Stem cells are a promising resource for replenishing the body with healthy cells, but so far, making eggs and sperm from stem cells has proven to be a daunting task. Now scientists in China report in Cell Stem Cell that they’ve figured out a new way to accomplish just that, generating the first functional sperm cells in mice. This research could shed more light on infertility in people as well; of the 15% of couples experiencing infertility, about a third are due to problems with sperm.
The team, led by senior authors Qi Zhou and Xiao-Yang Zhao, both from the Institute of Zoology at the Chinese Academy of Sciences, took embryonic stem cells from mice and treated them to a series of carefully worked out steps that included first exposing the stem cells to testicular cells in newly born male mice. The scientists then recreated the chemical environment that sperm cells need to grow, including early development factors and sex hormones including testosterone, follicle stimulating hormone and a growth factor from the pituitary gland.
After nearly two weeks, the researchers saw sperm-like cells in their dish and injected these into eggs that were transferred into female mice. Altogether, nine pups were born and some mated and had normal pups of their own. That’s the gold standard test that the sperm that created them was functional and viable.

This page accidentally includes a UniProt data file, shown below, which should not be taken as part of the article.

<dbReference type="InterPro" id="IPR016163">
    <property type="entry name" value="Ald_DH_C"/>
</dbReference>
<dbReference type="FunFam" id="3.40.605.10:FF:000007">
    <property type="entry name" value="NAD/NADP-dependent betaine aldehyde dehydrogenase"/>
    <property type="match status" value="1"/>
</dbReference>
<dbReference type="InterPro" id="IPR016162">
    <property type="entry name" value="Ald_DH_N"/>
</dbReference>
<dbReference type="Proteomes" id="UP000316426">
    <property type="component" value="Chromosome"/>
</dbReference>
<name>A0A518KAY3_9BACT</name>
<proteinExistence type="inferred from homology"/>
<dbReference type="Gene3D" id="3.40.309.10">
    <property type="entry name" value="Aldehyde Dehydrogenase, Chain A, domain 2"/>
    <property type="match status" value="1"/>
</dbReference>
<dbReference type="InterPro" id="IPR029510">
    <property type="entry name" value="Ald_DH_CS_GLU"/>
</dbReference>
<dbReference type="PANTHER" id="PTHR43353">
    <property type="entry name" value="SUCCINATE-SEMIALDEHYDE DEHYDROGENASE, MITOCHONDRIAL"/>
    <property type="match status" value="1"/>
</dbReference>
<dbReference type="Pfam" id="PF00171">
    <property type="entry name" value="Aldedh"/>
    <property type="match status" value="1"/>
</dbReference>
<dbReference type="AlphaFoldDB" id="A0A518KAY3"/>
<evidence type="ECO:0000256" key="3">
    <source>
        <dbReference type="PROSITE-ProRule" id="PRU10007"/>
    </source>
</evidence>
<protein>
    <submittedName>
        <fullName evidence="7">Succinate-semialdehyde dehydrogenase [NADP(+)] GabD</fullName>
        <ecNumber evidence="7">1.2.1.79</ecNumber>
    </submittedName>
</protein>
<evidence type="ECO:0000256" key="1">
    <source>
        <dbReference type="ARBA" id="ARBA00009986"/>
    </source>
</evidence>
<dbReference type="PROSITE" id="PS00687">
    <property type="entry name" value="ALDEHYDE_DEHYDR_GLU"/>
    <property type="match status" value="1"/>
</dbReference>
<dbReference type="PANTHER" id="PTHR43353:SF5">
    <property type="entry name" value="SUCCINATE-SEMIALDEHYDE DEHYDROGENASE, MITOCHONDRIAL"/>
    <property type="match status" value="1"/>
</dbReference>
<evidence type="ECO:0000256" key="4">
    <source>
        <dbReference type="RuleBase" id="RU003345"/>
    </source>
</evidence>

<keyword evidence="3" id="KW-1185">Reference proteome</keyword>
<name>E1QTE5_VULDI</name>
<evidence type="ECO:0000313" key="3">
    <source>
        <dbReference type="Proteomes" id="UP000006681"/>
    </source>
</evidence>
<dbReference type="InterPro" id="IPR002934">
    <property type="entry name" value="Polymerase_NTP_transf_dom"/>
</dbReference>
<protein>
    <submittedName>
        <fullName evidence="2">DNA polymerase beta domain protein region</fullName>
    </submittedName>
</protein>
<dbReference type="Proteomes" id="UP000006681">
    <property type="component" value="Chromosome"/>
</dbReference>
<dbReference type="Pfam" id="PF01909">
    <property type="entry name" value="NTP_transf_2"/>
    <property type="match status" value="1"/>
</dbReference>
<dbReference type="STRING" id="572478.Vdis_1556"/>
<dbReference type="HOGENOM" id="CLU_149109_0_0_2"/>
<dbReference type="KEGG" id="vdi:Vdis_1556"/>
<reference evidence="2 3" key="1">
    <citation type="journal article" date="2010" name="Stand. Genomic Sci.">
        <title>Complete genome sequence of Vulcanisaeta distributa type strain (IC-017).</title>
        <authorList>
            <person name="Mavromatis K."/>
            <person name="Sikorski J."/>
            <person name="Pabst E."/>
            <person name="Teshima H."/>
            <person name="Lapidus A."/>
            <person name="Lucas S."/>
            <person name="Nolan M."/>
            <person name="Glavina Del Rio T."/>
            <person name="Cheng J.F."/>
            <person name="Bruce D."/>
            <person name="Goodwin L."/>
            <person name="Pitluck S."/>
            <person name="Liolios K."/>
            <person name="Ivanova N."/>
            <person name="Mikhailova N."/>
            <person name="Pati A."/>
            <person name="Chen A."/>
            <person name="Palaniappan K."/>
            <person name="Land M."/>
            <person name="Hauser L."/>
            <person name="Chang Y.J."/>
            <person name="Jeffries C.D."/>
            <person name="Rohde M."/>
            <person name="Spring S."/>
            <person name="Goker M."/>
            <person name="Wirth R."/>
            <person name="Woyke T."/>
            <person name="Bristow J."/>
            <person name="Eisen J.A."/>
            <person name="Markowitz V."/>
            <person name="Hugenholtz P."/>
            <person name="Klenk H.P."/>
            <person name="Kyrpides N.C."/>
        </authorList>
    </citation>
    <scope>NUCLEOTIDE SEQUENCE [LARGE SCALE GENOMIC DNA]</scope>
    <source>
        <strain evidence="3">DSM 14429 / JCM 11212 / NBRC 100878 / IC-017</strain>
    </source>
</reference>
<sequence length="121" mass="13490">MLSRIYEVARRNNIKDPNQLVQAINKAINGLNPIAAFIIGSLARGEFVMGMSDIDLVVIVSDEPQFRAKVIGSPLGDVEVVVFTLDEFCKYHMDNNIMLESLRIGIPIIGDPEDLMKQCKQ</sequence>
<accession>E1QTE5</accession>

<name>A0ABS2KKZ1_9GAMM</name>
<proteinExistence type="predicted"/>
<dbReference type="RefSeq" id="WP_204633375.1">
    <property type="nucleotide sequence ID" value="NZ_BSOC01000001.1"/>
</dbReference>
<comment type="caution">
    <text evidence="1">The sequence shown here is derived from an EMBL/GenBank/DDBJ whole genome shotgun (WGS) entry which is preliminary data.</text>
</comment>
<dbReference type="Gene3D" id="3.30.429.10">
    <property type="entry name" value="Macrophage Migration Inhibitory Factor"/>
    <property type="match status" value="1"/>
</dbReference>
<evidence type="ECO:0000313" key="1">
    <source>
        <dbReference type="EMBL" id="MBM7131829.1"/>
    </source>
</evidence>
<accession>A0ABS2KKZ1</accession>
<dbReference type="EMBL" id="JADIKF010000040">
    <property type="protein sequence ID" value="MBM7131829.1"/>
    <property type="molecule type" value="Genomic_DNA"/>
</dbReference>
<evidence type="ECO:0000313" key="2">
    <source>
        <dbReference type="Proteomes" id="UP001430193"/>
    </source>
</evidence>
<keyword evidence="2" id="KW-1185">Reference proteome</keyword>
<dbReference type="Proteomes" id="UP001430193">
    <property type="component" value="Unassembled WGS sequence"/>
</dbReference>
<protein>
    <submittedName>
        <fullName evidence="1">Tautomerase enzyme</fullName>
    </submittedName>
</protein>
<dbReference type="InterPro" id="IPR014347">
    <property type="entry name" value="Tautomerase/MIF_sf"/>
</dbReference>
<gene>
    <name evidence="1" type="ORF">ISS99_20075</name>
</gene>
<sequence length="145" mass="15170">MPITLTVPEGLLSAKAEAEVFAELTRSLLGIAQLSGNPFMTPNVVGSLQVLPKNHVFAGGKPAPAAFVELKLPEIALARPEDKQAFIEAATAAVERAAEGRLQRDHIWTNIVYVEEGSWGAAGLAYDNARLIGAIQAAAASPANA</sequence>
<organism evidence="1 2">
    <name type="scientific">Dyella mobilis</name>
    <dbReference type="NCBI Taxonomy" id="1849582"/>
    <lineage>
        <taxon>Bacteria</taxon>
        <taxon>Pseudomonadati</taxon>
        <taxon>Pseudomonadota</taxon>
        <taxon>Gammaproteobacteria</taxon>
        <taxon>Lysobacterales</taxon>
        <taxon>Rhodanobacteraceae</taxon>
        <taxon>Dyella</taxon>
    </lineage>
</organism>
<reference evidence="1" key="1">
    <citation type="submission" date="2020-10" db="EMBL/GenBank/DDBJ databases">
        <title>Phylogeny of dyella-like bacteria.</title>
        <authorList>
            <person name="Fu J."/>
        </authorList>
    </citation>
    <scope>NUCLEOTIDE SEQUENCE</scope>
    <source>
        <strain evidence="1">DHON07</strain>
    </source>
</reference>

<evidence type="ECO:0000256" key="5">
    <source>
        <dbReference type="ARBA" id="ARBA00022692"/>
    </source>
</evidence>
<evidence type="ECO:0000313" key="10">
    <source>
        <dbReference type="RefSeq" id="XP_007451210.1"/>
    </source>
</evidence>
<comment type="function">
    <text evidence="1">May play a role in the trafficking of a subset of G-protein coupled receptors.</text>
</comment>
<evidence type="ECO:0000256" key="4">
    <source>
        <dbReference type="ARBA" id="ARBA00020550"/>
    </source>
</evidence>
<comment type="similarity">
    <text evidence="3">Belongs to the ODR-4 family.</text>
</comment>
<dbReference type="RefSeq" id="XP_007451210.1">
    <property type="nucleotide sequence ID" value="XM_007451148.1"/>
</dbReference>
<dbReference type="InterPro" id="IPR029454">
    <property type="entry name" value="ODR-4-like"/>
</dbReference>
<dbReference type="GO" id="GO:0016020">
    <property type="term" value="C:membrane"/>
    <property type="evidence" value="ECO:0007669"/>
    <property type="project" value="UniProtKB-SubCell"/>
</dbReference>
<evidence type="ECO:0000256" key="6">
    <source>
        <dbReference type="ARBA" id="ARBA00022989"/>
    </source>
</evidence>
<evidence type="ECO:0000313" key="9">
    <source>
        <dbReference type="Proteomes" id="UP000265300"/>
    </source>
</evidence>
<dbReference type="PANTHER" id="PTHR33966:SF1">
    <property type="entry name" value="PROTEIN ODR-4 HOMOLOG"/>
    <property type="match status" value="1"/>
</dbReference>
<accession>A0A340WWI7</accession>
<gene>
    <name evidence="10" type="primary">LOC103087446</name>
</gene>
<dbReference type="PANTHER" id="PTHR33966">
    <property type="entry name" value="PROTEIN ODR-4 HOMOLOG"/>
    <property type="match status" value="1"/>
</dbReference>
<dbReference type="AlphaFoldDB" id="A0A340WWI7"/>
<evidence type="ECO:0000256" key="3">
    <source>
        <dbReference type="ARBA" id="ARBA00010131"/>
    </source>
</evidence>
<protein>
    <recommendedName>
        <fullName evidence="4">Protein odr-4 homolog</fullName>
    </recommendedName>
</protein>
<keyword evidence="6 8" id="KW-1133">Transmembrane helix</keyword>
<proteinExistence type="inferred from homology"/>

Compared to standard sperm that's collected from male mice and injected into eggs, this new process fares pretty well. Among controls, about 92% of the injected eggs developed into two-celled embryos and the sperm created from stem cells yielded similar percentages. But the stem cell process is still not as efficient as using healthy normal sperm — overall the scientists transferred 317 embryos and produced nine newborns, a nearly 3% success rate. Using normally collected sperm, they transferred 148 embryos and 14 pups were born, about a 9% success rate.
Still, the process is promising, and shows that it’s possible to create functional sperm from stem cells. That’s a huge step toward better understanding how reproductive cells form, and could lead to more studies that eventually will help human cases of infertility.